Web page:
BUSINESS IS BUSINESS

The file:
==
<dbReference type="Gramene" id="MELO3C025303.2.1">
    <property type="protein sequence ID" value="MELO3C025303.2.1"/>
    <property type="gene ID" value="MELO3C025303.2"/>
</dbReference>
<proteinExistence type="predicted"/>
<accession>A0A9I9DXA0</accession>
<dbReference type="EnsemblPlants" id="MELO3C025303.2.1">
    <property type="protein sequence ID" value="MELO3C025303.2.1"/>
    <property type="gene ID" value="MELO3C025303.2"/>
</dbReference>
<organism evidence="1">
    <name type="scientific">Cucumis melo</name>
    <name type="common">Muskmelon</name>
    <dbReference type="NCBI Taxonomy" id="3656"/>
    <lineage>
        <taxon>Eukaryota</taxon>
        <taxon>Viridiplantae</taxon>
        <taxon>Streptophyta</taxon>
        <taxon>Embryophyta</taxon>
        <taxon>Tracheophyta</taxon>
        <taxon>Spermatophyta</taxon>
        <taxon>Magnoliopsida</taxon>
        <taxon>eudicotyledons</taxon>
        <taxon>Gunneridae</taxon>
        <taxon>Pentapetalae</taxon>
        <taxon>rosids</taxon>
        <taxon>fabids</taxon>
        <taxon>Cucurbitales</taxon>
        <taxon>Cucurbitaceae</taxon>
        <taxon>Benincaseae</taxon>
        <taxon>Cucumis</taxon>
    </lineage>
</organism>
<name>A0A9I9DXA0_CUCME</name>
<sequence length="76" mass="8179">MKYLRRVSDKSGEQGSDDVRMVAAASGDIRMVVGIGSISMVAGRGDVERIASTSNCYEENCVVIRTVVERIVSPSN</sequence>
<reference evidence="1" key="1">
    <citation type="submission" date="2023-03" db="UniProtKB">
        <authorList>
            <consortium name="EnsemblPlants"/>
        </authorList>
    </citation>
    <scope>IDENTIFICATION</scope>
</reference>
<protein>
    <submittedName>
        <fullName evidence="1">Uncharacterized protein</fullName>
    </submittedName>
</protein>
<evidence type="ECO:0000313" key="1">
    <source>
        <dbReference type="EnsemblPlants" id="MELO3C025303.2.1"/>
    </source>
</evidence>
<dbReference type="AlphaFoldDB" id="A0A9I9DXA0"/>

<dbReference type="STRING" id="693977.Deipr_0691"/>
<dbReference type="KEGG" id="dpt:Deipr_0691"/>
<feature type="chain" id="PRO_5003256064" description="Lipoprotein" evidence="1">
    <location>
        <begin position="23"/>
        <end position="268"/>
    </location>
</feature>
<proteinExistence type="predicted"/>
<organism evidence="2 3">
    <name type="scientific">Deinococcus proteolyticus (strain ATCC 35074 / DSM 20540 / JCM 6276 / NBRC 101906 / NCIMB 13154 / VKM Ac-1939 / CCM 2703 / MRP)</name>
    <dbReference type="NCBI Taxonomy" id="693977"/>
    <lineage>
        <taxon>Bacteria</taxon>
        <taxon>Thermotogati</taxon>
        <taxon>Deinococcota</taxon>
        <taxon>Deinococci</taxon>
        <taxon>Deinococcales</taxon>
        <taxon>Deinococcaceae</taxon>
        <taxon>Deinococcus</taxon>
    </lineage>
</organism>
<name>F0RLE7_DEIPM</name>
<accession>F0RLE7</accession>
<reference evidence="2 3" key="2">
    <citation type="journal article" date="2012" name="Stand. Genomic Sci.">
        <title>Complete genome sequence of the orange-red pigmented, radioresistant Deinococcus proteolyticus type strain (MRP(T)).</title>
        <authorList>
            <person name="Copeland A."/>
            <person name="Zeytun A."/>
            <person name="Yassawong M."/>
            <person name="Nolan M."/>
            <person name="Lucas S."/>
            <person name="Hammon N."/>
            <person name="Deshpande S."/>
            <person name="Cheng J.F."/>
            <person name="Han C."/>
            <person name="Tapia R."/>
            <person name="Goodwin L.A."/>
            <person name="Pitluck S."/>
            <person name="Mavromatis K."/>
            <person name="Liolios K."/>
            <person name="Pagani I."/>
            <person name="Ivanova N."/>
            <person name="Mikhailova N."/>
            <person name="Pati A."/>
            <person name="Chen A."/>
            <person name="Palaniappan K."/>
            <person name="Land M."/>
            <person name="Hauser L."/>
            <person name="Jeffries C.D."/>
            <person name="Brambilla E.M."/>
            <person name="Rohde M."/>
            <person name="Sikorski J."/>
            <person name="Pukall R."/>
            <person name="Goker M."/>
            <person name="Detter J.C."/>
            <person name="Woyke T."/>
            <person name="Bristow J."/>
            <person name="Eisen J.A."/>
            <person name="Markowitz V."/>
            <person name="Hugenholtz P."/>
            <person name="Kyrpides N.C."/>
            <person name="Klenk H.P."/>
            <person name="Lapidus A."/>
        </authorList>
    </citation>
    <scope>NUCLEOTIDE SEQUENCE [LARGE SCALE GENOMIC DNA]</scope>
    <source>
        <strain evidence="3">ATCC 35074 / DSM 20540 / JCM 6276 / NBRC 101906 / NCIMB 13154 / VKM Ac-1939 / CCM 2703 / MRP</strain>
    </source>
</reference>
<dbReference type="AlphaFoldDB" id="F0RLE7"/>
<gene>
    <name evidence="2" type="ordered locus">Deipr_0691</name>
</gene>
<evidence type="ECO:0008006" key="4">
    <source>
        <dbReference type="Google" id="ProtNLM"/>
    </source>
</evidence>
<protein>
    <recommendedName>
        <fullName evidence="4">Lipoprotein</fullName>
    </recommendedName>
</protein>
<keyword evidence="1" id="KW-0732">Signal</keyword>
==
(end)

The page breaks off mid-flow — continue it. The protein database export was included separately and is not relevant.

Young Thug fans know all too well why it’s been so long since the Atlanta pioneer dropped a new album. Scarcely seven months after releasing the curiously progressive Punk, a May 2022 arrest as part of a sweeping federal RICO case abruptly ceased the trap superstar momentum he’d generated over the preceding decade. As such, those looking for BUSINESS IS BUSINESS to directly address Thug's current woes likely won’t find closure here. The provenance of much of this material logically precedes his pre-trial detention, evident on tracks like the Future-infused “Cars Bring Me Out” with its pandemic-hustle nods. Nevertheless, the quality remains exceptionally high, the contents dutifully delivered in the same fan-service spirit as his onetime mentor Gucci Mane, who similarly kept the streets fed with new music during his own incarceration. Assuredly a testament to his studio work ethic during better times, the strength of his verses on “Mad Dog” and “Uncle M” align with so many of his career signatures. Case in point: “Gucci Grocery Bag” exemplifies the way Thug continually redefines flexing, while the quirkily organ-led “Money on the Dresser” lurches like the Addams Family. Despite the coldness of its title, BUSINESS IS BUSINESS is made downright convivial through the contributions of some of the artist’s dearest industry friends and YSL Records signees. With longtime studio partner and international hitmaker Metro Boomin at the helm as executive producer, the album and its guest list demonstrate the power and respect Thug continues to command in the rap game. Drake makes two appearances, most memorably on the ethereal trap standout “Oh U Went.” So, too, do heavyweights 21 Savage and Travis Scott, who combine formidable forces on “Wit Da Racks” alongside another incarcerated YSL spitter, Yak Gotti.